For my previous DIY post, I showed you how to put a shark head on to shark-head-less things (If you haven’t checked it out, you can here: [you’re welcome] https://composingdigital.wordpress.com/2013/01/30/how-to-put-a-shark-head-onto-something-that-is-not-a-shark-a-tutorial/.) For this installment, I will demonstrate how to integrate a bear roar into your audio file.
We’ve all been there: you’re sitting in class, or you’re on a bus, or you’re wrestling a full-sized grizzly bear, and you begin to notice a distinct lack of predatory growling —specially an absence of bear roars (not so much so in the bear-wrestling scenario). Well never fear! I’m here to teach youa trick you can use to correct this with your own (bear) hands!
First step: Evaluation. Does your project really need a bear sound? I mean how practical is it, really?
Second step: I’m sorry, I couldn’t hear you over the bear roars I’ve already integrated.
Step three: Get a bear roar recording. This step is my personal favorite. It takes no time at all! Just take a break from your usual sparing matches to politely agitate the bear in such a way that he releases his primal roar. Then, mentally store that roar, wait until you’ve returned to civiization, and replicate it into a recording device. For the hippies and communists, there is a free downloadable soundbite here: http://www.freesound.org/people/mrbubble110/sounds/70333/.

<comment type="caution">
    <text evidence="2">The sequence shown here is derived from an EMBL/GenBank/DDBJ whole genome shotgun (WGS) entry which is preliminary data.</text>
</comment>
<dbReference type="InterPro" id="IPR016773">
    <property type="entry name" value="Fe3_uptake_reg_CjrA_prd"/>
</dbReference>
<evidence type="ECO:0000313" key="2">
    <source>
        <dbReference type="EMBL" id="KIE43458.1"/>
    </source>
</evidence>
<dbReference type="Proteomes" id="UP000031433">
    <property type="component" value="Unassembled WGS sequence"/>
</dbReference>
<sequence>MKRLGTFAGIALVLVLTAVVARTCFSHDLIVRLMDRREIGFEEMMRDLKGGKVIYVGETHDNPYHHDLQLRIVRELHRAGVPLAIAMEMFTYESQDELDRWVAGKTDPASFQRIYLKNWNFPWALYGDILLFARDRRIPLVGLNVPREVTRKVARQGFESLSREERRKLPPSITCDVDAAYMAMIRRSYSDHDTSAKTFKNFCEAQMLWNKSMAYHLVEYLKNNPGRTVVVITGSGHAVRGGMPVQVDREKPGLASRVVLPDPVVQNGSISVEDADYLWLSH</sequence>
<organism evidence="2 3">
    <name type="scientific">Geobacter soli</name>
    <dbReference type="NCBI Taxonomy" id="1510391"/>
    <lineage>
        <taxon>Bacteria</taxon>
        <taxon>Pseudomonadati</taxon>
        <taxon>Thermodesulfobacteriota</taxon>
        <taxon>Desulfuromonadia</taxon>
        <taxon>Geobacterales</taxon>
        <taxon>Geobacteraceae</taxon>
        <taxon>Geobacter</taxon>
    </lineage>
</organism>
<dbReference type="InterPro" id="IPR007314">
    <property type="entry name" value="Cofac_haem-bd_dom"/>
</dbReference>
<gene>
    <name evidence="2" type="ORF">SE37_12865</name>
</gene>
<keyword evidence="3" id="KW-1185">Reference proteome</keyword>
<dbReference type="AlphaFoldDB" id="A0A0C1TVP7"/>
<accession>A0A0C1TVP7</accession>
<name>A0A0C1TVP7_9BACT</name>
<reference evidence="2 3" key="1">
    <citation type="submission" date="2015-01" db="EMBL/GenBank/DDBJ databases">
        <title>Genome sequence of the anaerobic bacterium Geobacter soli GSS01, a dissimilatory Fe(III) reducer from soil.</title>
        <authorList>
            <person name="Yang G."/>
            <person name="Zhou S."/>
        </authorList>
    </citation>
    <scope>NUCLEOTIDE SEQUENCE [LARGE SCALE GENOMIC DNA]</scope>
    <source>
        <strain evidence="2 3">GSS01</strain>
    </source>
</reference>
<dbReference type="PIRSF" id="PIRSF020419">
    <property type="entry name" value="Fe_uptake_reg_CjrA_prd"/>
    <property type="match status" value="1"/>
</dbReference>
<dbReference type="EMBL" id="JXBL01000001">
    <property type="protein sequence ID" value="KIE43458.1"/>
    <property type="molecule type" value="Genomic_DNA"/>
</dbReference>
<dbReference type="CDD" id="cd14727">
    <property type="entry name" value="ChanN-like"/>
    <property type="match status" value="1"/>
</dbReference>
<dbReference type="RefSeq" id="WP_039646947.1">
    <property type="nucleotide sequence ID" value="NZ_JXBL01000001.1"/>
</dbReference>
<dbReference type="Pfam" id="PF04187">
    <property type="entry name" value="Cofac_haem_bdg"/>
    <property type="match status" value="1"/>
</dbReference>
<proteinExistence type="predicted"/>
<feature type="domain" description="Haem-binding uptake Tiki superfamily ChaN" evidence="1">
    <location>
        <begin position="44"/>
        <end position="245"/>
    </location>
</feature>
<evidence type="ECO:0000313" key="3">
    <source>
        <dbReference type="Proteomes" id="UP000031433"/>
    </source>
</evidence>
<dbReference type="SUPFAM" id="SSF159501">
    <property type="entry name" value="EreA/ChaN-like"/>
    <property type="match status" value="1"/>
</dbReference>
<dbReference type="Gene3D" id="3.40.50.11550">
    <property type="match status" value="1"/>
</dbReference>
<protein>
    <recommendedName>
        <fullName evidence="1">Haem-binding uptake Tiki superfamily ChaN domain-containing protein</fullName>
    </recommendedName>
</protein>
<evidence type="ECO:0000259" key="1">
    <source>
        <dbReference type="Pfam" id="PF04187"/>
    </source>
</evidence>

And “import” your bear roar:
Great job, you are one step closer to enlightenment.
Step five: Mix your audio files in such a way that the primitive expression is piqued:
Don’t be alarmed if you have trouble hearing the bulk of your audio (in fact, I would suggest structuring the project in a way that highlights only the bear noise). However, if you must maintain your audio documentary, a bear roar makes for a great intro or outro to the project.
The final result should look something like this:
You’re welcome, America.